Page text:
Sandercock History, Family Crest & Coats of Arms

The Anglo-Norman surname Sandercock is derived from the name Saunder, which is a pet form of the personal name Alexander. This name was originally derived from the Greek personal name Alexandros which literally means defender of men.

Early Origins of the Sandercock family

The surname Sandercock was first found in County Wicklow (Irish: Cill Mhantáin), known as the “last county,” created only in 1606, located on the East coast of Ireland, today part of the Greater Dublin Area, where they were granted lands by Strongbow, Earl of Pembroke, for their assistance in the invasion of Ireland in 1172.

Early History of the Sandercock family

This web page shows only a small excerpt of our Sandercock research. Another 131 words (9 lines of text) covering the years 1555, 1530, 1581, 1683, 1620, 1695, 1648 and 1710 are included under the topic Early Sandercock History in all our PDF Extended History products and printed products wherever possible.

Sandercock Spelling Variations

Medieval scribes and church officials spelled the names as they sounded, so a name was often spelled many different ways during the lifetime of a single person. The investigation of the origin of the name Sandercock revealed many spelling variations including Saunders, Sanders, Sawnders, Sainders, Saynders, Saunderrs, Sannders, Sanderrs, Saunder and many more.

Early Notables of the Sandercock family (pre 1700)

Notable amongst the family up to this time was Laurence Saunders, a preacher of Northamptonshire, burned at the stake on February 8, 1555 for his Protestant views. Nicholas Sanders or Sander (ca. 1530-1581), was an English controversialist and historian, one of the twelve children of William Sanders of Aston, one time High Sheriff...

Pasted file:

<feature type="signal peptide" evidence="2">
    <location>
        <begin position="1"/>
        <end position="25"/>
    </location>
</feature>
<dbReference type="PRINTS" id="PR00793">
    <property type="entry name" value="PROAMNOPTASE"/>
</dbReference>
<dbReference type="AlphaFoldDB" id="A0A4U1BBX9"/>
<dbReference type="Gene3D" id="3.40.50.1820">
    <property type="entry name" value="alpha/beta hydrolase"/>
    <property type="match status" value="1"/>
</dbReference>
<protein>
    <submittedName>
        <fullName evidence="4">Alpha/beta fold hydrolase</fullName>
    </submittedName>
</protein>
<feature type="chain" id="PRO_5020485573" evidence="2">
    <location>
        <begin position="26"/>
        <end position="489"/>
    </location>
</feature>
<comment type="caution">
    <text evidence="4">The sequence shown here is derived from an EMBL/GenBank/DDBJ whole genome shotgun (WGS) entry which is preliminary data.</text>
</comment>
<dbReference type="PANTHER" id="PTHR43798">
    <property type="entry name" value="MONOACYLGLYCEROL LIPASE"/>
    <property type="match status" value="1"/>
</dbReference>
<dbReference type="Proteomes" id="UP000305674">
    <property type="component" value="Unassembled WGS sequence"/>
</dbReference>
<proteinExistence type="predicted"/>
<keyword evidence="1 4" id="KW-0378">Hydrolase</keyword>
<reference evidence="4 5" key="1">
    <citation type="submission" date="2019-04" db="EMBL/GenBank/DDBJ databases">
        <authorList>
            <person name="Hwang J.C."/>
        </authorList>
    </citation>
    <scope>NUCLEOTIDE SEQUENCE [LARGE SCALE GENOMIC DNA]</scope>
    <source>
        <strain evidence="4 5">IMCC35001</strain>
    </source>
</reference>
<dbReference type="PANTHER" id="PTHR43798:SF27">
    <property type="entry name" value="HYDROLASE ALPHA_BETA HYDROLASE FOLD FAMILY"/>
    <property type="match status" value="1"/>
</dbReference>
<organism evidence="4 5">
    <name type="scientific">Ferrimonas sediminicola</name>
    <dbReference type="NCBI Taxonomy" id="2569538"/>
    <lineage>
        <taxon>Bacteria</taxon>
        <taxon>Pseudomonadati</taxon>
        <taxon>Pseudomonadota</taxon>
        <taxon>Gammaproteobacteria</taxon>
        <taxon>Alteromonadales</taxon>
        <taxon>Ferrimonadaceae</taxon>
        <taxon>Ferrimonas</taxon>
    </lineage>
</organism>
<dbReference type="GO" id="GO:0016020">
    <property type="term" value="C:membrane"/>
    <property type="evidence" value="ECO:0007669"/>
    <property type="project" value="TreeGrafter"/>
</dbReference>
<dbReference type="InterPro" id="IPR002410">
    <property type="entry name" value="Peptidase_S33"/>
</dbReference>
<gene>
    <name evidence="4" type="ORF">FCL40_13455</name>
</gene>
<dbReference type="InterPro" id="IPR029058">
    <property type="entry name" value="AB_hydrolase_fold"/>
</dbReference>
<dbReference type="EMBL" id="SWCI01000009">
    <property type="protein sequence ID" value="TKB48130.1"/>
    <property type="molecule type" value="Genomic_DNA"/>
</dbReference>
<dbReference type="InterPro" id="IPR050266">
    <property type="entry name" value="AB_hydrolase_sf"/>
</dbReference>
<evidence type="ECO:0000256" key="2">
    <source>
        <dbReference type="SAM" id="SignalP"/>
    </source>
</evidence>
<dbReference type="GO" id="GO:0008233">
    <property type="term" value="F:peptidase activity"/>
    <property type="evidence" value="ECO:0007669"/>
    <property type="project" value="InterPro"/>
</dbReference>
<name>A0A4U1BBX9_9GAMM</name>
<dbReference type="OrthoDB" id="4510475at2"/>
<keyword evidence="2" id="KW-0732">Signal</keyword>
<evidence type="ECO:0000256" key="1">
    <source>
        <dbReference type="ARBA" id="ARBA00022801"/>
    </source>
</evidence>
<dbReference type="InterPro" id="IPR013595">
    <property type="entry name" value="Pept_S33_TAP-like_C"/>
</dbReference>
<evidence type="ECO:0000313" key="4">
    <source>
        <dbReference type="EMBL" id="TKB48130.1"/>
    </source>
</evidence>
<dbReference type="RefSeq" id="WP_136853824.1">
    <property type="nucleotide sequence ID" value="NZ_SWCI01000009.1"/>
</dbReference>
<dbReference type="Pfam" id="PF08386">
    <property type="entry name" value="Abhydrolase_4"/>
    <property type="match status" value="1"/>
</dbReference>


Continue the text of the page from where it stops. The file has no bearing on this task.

Another 53 words (4 lines of text) are included under the topic Early Sandercock Notables in all our PDF Extended History products and printed products wherever possible.


United States Sandercock migration to the United States +

During the middle of the 19th century, Irish families often experienced extreme poverty and racial discrimination in their own homeland under English rule. Record numbers died of disease and starvation and many others, deciding against such a fate, boarded ships bound for North America. The largest influx of Irish settlers occurred with Great Potato Famine of the late 1840s. Unfortunately, many of those Irish that arrived in Canada or the United States still experienced economic and racial discrimination. Although often maligned, these Irish people were essential to the rapid development of these countries because they provided the cheap labor required for the many canals, roads, railways, and other projects required for strong national infrastructures. Eventually the Irish went on to make contributions in the less backbreaking and more intellectual arenas of commerce, education, and the arts. Research early immigration and passenger lists revealed many early immigrants bearing the name Sandercock:

Sandercock Settlers in United States in the 19th Century
  • Mr. S.L. Sandercock, (b. 1865), aged 21, Cornish merchant departing from Liverpool aboard the ship "Umbria" arriving in New York, USA on 5 April 1886 [1]
Sandercock Settlers in United States in the 20th Century
  • Mr. Frederick Sandercock, (b. 1882), aged 21, Cornish labourer, from St Austell, Cornwall, UK travelling aboard the ship "Ivernia" arriving at Ellis Island, New York on 13th April 1903 en route to Greenland, Michigan, USA [2]
  • Mr. Nicholas Arthur Sandercock, (b. 1886), aged 19, Cornish gardener, from Truro, Cornwall, UK travelling aboard the ship "Baltic" arriving at Ellis Island, New York on 19th May 1905 en route to Auburn, New York, USA [2]

Canada Sandercock migration to Canada +

Some of the first settlers of this family name were:

Sandercock Settlers in Canada in the 20th Century
  • Miss Edith Sandercock, (b. 1879), aged 26, Cornish dressmaker travelling aboard the ship "Oceanic" arriving at Ellis Island, New York in 1905 en route to Clearwater, Manitoba, Canada [2]
  • Mr. William Sandercock, (b. 1868), aged 37, Canadian farmer returning from Cornwall, UK travelling aboard the ship "Oceanic" arriving at Ellis Island, New York in 1905 en route to Clearwater, Manitoba, Canada [2]

Australia Sandercock migration to Australia +

Emigration to Australia followed the First Fleets of convicts, tradespeople and early settlers. Early immigrants include:

Sandercock Settlers in Australia in the 19th Century
  • Mr. Philip Sandercock, (b. 1809), aged 35, Cornish labourer travelling aboard the ship "Lord William Bentinck" arriving in Port Phillip, New South Wales, Australia on 22nd August 1844 [3]